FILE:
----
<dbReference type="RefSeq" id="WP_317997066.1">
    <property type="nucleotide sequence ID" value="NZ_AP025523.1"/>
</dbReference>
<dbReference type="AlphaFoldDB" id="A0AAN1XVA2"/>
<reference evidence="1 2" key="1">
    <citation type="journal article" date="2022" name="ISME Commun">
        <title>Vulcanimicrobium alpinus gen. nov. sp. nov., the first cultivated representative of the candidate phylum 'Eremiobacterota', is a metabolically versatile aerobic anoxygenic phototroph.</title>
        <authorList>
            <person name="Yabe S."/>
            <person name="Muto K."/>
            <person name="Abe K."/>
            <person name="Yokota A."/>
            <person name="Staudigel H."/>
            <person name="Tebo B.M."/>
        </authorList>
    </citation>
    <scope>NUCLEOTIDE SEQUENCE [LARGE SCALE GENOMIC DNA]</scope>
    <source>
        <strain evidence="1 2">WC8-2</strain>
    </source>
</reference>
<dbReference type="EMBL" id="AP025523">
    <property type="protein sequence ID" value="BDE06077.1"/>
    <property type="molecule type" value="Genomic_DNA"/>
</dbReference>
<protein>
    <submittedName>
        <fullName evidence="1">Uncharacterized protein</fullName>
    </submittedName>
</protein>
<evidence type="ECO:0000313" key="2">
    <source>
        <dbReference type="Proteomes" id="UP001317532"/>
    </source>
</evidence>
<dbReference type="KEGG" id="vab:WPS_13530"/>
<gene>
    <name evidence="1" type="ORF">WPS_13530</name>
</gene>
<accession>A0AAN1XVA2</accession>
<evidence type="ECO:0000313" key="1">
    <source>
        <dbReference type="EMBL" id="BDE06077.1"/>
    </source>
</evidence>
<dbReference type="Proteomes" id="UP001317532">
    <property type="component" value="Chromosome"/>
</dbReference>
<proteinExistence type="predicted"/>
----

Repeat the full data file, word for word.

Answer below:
<dbReference type="RefSeq" id="WP_317997066.1">
    <property type="nucleotide sequence ID" value="NZ_AP025523.1"/>
</dbReference>
<dbReference type="AlphaFoldDB" id="A0AAN1XVA2"/>
<reference evidence="1 2" key="1">
    <citation type="journal article" date="2022" name="ISME Commun">
        <title>Vulcanimicrobium alpinus gen. nov. sp. nov., the first cultivated representative of the candidate phylum 'Eremiobacterota', is a metabolically versatile aerobic anoxygenic phototroph.</title>
        <authorList>
            <person name="Yabe S."/>
            <person name="Muto K."/>
            <person name="Abe K."/>
            <person name="Yokota A."/>
            <person name="Staudigel H."/>
            <person name="Tebo B.M."/>
        </authorList>
    </citation>
    <scope>NUCLEOTIDE SEQUENCE [LARGE SCALE GENOMIC DNA]</scope>
    <source>
        <strain evidence="1 2">WC8-2</strain>
    </source>
</reference>
<dbReference type="EMBL" id="AP025523">
    <property type="protein sequence ID" value="BDE06077.1"/>
    <property type="molecule type" value="Genomic_DNA"/>
</dbReference>
<protein>
    <submittedName>
        <fullName evidence="1">Uncharacterized protein</fullName>
    </submittedName>
</protein>
<evidence type="ECO:0000313" key="2">
    <source>
        <dbReference type="Proteomes" id="UP001317532"/>
    </source>
</evidence>
<dbReference type="KEGG" id="vab:WPS_13530"/>
<gene>
    <name evidence="1" type="ORF">WPS_13530</name>
</gene>
<accession>A0AAN1XVA2</accession>
<evidence type="ECO:0000313" key="1">
    <source>
        <dbReference type="EMBL" id="BDE06077.1"/>
    </source>
</evidence>
<dbReference type="Proteomes" id="UP001317532">
    <property type="component" value="Chromosome"/>
</dbReference>
<proteinExistence type="predicted"/>